The change in the ownership of Formula One has revealed that whilst Bernie Ecclestone was capable of taking the sport from racing in muddy fields to a global competition was indeed truly remarkable. Yet Ecclestone got ‘stuck’. His philosophy was to make F1 exclusive, restrict sponsorship, TV rights, bloggers using F1 trademark and the number of events each season. Liberty media who obtained the commercial rights from Bernie are proving they are more than capable of taking Bernie’s excellent work and taking it to the next level.
Next season will see the biggest ever Formula One schedule with 24 races being run from March to November, a whole 39 weeks containing the most glorious racing between the most technical glorious prototypes on planet earth.Demand for Formula One is increasing at some pace with promoters falling over themselves to host one of the world’s most glamorous motorsport events.
Yet earlier this year the teams were given the opportunity to extend the race calendar to 26 races but refused. This means current events on the calendar will be dropped as keen new hosts are falling over themselves to host and F1 weekend.
Liverpool FC set a record in the last season for the most games played because they were involved in four competitions until the final stages of each. 63 games the club turned out for and yes around half were plane at home but there were weeks the team played 3 away games in 7 days across the continent of Europe.
Baseball in the USA sees the teams play 162 games a season and that’s before the World Series 7 game playoff.
Of course a Formula One team’s logistical efforts to move from location to location is hugely greater than shifting a football or baseball team around the continent or the world.
Yet it was not long ago 16 F1 events I a season was considered the maximum a team would be capable of managing. The same crews would attend every event on the F1 calendar.
However by recruiting two sets of race weekend personnel who can rotate the travel and in effect halve the burden means even with 24 races, the race crew only need to attend 12 events a year. Some dedicated individuals without family responsibilities whose life is F1 only may want to do the full season, why not let them?
Recently Liberty media asked the teams to agree to extend the maximum number of races from 24 to 26. They refused.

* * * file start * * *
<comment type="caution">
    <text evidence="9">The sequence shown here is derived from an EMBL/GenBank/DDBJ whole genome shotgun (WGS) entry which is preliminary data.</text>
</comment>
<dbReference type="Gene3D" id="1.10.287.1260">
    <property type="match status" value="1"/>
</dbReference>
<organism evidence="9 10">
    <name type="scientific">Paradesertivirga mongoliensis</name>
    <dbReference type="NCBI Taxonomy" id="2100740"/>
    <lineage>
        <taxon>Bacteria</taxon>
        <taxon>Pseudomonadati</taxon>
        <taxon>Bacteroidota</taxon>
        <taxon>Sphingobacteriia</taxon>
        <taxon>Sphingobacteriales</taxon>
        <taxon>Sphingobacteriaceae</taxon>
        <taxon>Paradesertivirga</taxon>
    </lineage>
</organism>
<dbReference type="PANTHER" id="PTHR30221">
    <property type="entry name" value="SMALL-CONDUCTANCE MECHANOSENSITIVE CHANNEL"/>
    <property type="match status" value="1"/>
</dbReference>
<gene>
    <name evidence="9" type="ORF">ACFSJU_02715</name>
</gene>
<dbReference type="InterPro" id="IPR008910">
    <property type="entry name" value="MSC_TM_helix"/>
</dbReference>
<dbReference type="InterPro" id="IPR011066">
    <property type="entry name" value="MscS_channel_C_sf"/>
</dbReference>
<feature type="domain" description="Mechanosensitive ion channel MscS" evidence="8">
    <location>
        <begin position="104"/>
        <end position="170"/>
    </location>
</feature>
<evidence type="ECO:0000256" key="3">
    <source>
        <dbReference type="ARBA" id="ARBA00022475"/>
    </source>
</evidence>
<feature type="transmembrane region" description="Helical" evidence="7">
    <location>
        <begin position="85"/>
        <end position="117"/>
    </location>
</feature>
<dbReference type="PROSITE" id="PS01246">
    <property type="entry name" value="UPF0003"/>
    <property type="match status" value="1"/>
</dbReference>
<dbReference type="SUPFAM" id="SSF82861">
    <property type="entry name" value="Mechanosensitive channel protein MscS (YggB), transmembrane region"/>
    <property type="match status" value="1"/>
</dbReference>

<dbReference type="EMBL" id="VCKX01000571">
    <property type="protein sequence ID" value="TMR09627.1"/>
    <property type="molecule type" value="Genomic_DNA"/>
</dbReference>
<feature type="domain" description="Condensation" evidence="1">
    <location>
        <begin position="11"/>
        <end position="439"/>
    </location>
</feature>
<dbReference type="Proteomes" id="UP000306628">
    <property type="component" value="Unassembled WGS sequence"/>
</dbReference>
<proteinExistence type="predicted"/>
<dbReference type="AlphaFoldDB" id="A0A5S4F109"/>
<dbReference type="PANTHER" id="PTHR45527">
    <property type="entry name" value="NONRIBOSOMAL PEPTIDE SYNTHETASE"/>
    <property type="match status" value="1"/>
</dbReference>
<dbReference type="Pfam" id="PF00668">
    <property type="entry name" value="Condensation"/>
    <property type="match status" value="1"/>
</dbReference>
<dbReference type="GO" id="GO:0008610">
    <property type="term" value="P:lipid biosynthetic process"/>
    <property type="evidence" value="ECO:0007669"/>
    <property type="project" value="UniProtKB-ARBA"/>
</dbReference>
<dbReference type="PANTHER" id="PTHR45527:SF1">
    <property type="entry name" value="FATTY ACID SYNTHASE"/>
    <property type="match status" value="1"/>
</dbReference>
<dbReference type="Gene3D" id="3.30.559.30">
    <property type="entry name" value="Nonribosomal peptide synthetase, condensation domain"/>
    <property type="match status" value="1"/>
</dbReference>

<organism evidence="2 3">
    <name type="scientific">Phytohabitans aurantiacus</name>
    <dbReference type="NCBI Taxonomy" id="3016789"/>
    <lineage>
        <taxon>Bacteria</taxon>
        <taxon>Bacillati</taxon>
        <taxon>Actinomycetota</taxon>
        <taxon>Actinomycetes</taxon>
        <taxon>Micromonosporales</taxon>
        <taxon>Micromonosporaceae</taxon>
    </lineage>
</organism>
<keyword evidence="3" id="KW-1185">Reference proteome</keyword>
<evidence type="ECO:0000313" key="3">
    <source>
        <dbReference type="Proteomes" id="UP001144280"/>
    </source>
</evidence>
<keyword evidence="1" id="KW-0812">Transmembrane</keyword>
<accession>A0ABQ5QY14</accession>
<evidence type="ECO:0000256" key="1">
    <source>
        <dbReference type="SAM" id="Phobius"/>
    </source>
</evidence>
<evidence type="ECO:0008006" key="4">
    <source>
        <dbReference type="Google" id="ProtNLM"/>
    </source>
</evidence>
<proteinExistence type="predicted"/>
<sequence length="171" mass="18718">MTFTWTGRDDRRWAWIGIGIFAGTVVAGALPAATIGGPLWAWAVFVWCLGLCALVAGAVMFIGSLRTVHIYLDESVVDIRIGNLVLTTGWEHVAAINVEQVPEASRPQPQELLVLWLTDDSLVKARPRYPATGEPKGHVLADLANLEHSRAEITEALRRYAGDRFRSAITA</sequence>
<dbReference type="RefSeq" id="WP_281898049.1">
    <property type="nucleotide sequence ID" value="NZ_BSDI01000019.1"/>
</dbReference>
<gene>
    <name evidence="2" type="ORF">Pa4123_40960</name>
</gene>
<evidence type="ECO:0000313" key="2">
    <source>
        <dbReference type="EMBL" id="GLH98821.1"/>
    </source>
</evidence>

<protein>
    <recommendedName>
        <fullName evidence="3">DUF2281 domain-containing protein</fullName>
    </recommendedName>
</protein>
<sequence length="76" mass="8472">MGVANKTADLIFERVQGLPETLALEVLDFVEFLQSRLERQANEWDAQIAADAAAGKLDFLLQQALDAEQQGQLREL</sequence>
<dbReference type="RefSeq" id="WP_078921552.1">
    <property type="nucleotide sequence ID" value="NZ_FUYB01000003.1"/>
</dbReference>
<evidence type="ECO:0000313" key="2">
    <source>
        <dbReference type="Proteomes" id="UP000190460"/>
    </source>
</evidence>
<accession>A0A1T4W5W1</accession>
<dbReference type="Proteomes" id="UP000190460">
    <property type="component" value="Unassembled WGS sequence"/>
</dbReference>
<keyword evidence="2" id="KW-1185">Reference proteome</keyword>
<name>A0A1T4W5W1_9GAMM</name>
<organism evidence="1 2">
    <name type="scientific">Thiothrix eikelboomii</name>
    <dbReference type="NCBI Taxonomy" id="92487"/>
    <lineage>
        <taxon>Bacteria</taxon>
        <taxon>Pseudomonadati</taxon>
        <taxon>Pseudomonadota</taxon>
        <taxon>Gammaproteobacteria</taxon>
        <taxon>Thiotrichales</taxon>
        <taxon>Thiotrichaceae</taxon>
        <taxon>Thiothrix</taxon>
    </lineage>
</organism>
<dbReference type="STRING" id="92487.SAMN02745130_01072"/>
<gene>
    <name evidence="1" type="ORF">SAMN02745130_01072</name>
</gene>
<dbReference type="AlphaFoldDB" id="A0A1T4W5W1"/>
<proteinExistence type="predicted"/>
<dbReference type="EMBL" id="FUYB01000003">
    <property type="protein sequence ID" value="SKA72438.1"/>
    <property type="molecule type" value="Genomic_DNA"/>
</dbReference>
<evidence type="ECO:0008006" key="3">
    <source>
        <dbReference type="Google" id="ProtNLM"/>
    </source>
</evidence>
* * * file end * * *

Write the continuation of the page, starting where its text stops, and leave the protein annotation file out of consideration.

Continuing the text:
Yet the issues weren’t HR staff stress related, it was about money.
The teams were also asked to increase the Sprint races in existing weekends form 3 to 6. They refused.
The reason was they needed an extra 5 million a year to ditch a practice session and run a Sprint.
Of course if increases in commitment for the F1 teams adds incremental costs they should be reverted for this. Further if Liberty media are increasing the income pot from extra races, the teams should receive their share.
With new F1 hosts desperate to gain a place on the calendar with a 24 race season limit then other traditional circuits are now under threat. The Concorde agreement has enshrined there will always be no less than 8 races in the European heartlands where the teams are based and the fan base is by far the greatest.
The question is, given F1 is booming and particularly in Europe where almost each circuit this season has so far seen record attendance, why not expand the European leg beyond 8 races.
Well the gift to prevent the likes of the historic Belgium GP falling form the calendar is within the F1 teams’ behest.
Per competitor Formula One drives more revenue than any other closets competition around the globe. So surely it is not beyond the pale to continue to extend its global reach further. F1 teams have the finest processes I the world in terms of delivering cars and developing them in an incredibly short space of time. They can surely find a way to race in 26-30 venues around the world each year.
The matter is simply about money and not any principal of people resources.
Team’s have been forced to lay off staff due to the budget cap introduced in 2021. If the money is forthcoming from Liberty media and the budget cap was to be increased, then 30 races a year is not beyond the pale.
As always in F1 it’s about money and privilege.
If Liberty media compensate the teams for their extra exertions and further add incremental incentives for addition competitive events, then why should Formula One not compete over 30 events a year?
It appears at present the teams are delusional about what they are capable of in terms of race events, yet they are burning the candle at both ends to produce a new widget that may or may not make the difference.